Successful people are goal-oriented. The formula for success is identifying your values, aligning your priorities with your values, taking action through goal-setting and daily choices leading to balance.

Define and align. First you need to define what your end vision looks like. Which of the five pillars of wellness do you want to focus on (physical, intellectual, social, spiritual, emotional)?

Once you have defined your end vision ensure it is aligned with your values and priorities. When work-life balance is desired, it is important to identify both personal and professional values and ensure daily priorities line up.

Some examples: you value family, therefore a high priority in how you spend your time may be to focus more quality time with family. Your organization values financial stability, therefore priorities may be initiatives to increase efficiency, reduce expenses, customer retention and growth. This is important to goal-setting success as goals are aligned to those things that matter the most. It is easier to define benefits and commitment is increased.

Describe your current situation in relation to the end vision to have a clear understanding of the gap between your predictable present and fantastic future states. This step sets the foundation for action.

Remember, goals are S.M.A.R.T – Specific, Measurable, Attainable, Realistic, and with a Time frame.

There is P.O.W.E.R in setting goals. P.O.W.E.R. means:
Pursuit – seeking to attain, chasing.
Ongoing – process, continuing.
Worthy – deserving of your effort, worthwhile.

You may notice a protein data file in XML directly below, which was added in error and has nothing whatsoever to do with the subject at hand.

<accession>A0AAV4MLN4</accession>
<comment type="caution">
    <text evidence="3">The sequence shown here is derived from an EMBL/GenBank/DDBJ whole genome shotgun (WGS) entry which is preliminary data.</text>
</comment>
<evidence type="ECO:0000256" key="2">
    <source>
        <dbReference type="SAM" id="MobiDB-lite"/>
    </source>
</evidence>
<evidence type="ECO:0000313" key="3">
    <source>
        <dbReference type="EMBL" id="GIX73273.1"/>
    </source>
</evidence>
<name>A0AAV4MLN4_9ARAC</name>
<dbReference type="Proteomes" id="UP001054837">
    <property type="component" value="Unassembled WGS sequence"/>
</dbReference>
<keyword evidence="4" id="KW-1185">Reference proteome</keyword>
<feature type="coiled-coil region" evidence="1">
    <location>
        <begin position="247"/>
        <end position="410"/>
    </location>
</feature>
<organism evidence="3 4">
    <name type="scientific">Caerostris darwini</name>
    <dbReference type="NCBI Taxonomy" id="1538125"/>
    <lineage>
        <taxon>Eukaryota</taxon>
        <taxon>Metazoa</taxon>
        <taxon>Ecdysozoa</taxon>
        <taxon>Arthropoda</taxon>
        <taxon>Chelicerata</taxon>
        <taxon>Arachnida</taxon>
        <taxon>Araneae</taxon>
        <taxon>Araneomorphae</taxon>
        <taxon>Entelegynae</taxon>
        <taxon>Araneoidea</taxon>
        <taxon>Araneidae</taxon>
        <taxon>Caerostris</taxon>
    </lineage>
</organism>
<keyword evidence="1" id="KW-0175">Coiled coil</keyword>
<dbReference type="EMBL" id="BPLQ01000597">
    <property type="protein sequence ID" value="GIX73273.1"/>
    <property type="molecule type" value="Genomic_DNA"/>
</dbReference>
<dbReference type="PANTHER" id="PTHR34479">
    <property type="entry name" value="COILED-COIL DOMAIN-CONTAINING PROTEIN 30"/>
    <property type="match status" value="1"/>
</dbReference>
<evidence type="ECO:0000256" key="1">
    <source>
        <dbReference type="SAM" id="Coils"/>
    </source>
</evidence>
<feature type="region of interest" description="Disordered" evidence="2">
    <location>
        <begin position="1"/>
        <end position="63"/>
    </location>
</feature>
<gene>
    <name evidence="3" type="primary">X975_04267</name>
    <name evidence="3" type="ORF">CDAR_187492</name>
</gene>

Effort – exertion, an active process.
Recognize – acknowledge and accept progress, and being okay with small steps and minor setbacks.


A G.O.A.L allows you to “Get On with what you want and Accomplish a no-regrets Life”.

“Everyday you change the world. Today will be no exception. At the end of this day, things will be different because of what you have done. You will have an impact. What kind of impact will it be? How will you make use of this power you have to change the world?

There is no way to avoid it. The thoughts you think, the words you speak, the actions you take, will make a difference. Your choice is whether that difference will be a positive one. The choices you make and the actions you take will bring about results. You have the very real opportunity today to make your world a better place. Who are you to change the world? Indeed, who are you not to? If not you, then who?

This day is not a rehearsal. It is real. What you choose to do with it will have lasting consequences for you and for those around you. It is an awesome responsibility and a tremendous opportunity. Give it the best that you have.”

– Ralph Marston

You know where you want to go and where you are starting from. Now it is time to determine how to bridge the gap. There are four components to consider.

1. Hurdles